The million-dollar question is “Should you use emulators or real devices or both for performing mobile website testing”?  Setting up a device farm is an expensive and non-scalable option. Emulators are good for user interface testing. You can make use of device emulators for performing tests where the major focus areas are the website’s UI, UX, and other aesthetic factors.

Real devices should be used for performance testing. Device cloud testing is the best way to scale up the number of devices & operating systems on which tests are performed. With Testsigma, you can perform flawless mobile website testing on real devices that are not maintained by your organization.

Cloud device testing is the most preferred option when tests have to be run on real devices that are used by your target customers. By leveraging the Testsigma ecosystem, you can run cross-browser tests on 2,000+ Android and iOS devices on Testsigma’s cloud.

Automation tests for testing your website’s performance and user-interface can be run at scale on real devices that are neither owned nor maintained by you. The entire mobile website testing activity can be expedited by running tests in parallel on different combinations of browsers, platforms, and real mobile devices.

Mobile emulators when used in conjunction with real devices will help in unearthing the issues related to UI, UX, performance, and other critical aspects related to your mobile website.

Automation Testing on a scalable and secure Cloud

Once you have outlined the testing process and prioritized the website features for testing, the critical step is choosing the ‘best’ approach to perform testing at scale. Test automation is best-suited for tests that have a predictable outcome, as the tests can be automated using some testing framework. The downside of choosing a testing framework is that the expertise of the black-box testing team cannot be leveraged for this activity.

Testsigma is one such platform that lets you deliver an awesome mobile app experience for your customers. The uniqueness of Testsigma is that no coding expertise is required for performing mobile website testing. This provides an opportunity to project stakeholders like QA Engineers, QA Managers, Product Managers, Program Managers, etc. for participating in the mobile website testing process. Along with website testing, Testsigma can also be used for mobile app testing and API testing.

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Automation Tests are written in simple and easy English, thereby resulting in reduced test maintenance and less flaky tests. Rather than running the tests on a less scalable & high-maintenance in-house infrastructure, automation tests can be performed on Testsigma’s scalable, secure, and low maintenance cloud.

Testsigma also supports integration with:

i.      CI/CD tools (Jenkins, Circle CI, etc.)

ii.     Project Management tools (JIRA, ALM, etc.)

iii.      Communication tools (Slack, Microsoft Teams, etc.)

iv.     Bug reporting tools (JIRA, Bugzilla, etc.)

Thus, automation tests can be run as an ‘integrated process’ rather than a ‘standalone’ process –  a necessity where CI/CD has become an integral part of the software development & testing process. You can refer to our detailed coverage on getting started with mobile app and mobile website testing using Testsigma.

Choosing the right approach to mobile website testing

When it comes to mobile web testing, choosing the right strategy (or approach) becomes extremely important. Remember, the right strategy will help in accelerating the TTM (Time To Market). It also helps in seeking feedback and fixing issues that are reported by your early set of users.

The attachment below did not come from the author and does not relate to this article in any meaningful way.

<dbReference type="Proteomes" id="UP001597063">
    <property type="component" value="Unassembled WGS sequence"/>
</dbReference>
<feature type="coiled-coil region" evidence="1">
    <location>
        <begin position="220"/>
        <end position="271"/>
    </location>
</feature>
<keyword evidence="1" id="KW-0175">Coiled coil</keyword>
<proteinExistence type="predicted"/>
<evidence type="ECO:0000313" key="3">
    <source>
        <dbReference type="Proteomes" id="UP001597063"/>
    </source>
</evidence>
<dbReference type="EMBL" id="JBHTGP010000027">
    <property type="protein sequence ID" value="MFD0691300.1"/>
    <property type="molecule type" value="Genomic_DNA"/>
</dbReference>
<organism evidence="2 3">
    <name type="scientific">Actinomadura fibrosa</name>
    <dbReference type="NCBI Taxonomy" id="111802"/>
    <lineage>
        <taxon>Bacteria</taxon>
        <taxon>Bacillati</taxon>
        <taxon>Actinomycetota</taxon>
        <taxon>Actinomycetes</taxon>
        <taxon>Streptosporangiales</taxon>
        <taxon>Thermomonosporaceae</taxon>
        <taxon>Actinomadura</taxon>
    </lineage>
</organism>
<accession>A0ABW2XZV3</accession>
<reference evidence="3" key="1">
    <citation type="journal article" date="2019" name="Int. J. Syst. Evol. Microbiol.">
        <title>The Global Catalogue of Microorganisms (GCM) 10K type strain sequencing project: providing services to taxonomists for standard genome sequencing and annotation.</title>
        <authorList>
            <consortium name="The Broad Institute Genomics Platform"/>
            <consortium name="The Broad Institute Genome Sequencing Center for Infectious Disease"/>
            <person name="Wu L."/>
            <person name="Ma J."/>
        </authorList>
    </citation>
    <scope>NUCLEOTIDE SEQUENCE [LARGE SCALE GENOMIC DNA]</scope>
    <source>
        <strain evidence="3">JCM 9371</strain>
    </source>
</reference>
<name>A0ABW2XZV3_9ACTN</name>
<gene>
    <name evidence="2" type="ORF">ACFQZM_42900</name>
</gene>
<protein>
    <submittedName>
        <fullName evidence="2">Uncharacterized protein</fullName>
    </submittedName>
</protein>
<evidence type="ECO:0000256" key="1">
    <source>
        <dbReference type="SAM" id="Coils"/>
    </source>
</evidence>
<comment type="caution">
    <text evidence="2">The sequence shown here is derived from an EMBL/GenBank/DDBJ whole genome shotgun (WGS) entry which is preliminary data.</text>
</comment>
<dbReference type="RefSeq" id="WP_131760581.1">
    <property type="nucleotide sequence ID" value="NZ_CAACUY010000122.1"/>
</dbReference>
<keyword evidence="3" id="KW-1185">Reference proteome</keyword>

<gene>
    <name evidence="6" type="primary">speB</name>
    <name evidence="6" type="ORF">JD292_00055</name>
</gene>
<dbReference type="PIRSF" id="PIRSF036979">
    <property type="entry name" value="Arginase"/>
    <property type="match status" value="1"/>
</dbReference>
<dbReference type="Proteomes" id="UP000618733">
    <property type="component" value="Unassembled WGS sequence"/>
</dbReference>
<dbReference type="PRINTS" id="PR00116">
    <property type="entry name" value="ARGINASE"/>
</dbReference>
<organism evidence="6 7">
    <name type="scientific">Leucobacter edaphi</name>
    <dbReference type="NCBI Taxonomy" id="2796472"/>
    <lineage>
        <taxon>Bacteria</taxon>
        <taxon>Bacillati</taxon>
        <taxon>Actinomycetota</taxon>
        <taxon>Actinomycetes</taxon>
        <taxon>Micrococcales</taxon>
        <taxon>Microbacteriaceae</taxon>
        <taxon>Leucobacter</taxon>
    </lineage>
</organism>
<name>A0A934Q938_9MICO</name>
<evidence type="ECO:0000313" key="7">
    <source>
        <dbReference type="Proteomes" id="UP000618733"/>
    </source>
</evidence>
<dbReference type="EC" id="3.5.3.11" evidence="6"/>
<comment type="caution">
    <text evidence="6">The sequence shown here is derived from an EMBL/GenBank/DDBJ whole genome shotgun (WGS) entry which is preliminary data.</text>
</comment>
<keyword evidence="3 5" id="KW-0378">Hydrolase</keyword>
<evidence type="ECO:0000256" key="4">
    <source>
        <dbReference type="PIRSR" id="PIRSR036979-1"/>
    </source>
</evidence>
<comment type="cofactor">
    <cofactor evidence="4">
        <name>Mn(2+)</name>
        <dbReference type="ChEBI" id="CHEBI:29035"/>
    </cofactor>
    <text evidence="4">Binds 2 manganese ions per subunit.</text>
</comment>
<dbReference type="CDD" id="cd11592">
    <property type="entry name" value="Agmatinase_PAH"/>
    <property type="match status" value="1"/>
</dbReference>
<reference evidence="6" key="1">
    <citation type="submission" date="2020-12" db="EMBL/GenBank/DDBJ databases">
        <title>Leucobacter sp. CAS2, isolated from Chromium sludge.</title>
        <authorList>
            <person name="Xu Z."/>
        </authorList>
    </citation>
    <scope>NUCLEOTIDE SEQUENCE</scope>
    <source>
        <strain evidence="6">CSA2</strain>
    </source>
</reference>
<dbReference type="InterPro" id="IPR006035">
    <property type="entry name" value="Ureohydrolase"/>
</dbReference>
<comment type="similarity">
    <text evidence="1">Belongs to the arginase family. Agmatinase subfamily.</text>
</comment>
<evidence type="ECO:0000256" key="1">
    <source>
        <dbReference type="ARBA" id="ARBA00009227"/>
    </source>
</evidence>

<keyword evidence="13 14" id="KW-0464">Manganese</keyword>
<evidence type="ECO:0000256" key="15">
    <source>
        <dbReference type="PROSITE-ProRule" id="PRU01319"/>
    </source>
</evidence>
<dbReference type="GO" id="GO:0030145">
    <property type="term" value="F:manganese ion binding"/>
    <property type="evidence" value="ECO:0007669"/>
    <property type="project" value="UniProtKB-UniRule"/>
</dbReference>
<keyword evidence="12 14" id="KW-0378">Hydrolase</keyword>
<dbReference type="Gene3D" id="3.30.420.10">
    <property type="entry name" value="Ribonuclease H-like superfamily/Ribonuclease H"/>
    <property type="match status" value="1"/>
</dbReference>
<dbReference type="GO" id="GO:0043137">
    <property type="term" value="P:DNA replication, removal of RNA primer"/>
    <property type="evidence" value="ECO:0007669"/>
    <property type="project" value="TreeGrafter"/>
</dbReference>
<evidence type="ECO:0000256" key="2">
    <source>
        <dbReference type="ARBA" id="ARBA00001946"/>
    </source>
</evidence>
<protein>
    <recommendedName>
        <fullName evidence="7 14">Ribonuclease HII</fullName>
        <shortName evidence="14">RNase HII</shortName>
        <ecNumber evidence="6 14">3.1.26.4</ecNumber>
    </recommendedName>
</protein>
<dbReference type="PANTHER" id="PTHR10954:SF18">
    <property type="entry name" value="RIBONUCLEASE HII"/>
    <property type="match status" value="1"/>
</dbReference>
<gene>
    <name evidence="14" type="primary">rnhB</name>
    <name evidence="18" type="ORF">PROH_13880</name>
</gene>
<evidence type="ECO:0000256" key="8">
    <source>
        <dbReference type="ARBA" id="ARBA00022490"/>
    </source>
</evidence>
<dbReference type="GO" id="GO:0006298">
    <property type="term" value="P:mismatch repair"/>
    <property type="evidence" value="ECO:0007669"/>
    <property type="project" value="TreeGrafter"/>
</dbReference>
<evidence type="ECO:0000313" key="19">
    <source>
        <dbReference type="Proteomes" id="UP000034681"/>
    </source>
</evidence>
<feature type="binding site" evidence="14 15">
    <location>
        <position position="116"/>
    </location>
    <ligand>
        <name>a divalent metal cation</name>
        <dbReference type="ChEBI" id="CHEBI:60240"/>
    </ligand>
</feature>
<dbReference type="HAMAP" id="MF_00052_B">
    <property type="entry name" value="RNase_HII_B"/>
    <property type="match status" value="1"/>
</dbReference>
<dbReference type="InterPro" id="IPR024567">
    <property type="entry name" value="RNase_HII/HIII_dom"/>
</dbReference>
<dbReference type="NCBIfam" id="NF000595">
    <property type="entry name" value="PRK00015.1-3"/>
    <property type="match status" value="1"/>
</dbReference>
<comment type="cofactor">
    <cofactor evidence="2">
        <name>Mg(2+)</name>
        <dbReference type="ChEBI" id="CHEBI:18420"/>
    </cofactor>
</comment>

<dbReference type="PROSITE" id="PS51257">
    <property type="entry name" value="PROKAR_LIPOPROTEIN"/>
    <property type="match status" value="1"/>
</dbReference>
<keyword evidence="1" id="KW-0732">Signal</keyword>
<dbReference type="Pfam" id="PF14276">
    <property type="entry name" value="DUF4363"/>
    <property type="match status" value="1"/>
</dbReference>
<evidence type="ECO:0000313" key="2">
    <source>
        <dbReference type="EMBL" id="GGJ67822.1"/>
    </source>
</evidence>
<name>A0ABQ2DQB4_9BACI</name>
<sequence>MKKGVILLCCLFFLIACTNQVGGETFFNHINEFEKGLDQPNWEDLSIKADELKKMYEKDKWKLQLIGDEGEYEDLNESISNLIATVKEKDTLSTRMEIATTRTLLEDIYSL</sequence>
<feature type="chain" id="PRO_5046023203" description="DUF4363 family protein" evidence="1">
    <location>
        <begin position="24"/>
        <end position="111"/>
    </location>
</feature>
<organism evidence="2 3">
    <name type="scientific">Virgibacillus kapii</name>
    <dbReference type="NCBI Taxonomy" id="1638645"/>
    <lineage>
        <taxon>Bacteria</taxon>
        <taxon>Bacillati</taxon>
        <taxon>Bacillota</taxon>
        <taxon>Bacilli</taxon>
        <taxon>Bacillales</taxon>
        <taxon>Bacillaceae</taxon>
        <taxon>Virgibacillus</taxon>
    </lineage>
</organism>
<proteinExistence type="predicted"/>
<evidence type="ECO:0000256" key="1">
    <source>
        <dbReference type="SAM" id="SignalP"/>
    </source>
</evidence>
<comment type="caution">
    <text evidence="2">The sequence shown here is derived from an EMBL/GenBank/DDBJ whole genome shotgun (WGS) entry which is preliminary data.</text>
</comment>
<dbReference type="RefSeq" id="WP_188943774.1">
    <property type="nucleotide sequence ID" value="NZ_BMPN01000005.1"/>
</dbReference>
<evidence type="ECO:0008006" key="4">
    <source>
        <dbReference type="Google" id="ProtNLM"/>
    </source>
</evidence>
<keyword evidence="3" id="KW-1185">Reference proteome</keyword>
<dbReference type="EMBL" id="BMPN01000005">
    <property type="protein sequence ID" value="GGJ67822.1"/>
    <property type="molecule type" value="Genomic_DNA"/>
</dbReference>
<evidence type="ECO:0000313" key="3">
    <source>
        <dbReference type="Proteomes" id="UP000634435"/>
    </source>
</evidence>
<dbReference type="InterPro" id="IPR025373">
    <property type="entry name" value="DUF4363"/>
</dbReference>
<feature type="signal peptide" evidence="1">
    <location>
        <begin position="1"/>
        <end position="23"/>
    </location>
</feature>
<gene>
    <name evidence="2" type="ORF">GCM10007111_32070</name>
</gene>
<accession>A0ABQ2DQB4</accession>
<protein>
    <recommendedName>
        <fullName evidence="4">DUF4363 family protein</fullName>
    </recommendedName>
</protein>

So, which approach should you choose – Manual or Automated or a mix of both? As per my experience, here are list of cases which QA Managers would want to consider when opting for mobile website testing:

1. Small Projects – For bootstrapped startups who are working on a tight budget and tighter deadlines, automation testing might be too much to afford. For mobile websites (and apps) with simpler user-flow, manual testing might be sufficient. The primary reason is there aren’t many complicated scenarios that need exhaustive testing.

With the introduction of newer features, you might want to scale up the efforts involved in testing. This is where startups can choose freemium products like Testsigma that let you perform automation testing at scale.

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In short, manual testing is good to start with but can impact the TTM, test coverage, and quality (to a certain extent)!

2. Large-scale projects – Automation testing is best-suited for feature-heavy projects since manual tests might not be sufficient for testing all the features in the website (or app).

For sections in a website (or app) with dynamically changing user-interface, go for manual testing approach, as the automated test script may (or may not) work for all the scenarios. Leverage automation testing when the results are definitive and manual testing for long workflows (and dynamically changing UI).

Depending on the feature-set, go for automation-only testing or a mix of manual & automation testing.

Conclusion

Mobile website testing has become an inseparable part of the website design, development, and testing process. In this blog, we had a detailed look at some of the best tools for performing responsive web testing, cross-browser testing, and more.

When it comes to testing your website for mobile devices, it is important to leverage the potential offered by mobile emulators and real mobile devices. Rather than housing a local in-house infrastructure for realizing mobile website testing, a platform like Testsigma can be instrumental in testing your website on 2,000+ real devices that are accessible through the cloud.

According to you, what are some of the must-haves when devising a fool-proof strategy for mobile website testing? Do leave your views in the comments section…


[1] https://www.statista.com/topics/779/mobile-internet/

[2] https://hostingtribunal.com/blog/mobile-percentage-of-traffic/#gref

[3] https://www.statista.com/chart/22064/average-mobile-data-traffic-per-smartphone-selected-regions/

[4] https://developers.google.com/search/blog/2020/03/announcing-mobile-first-indexing-for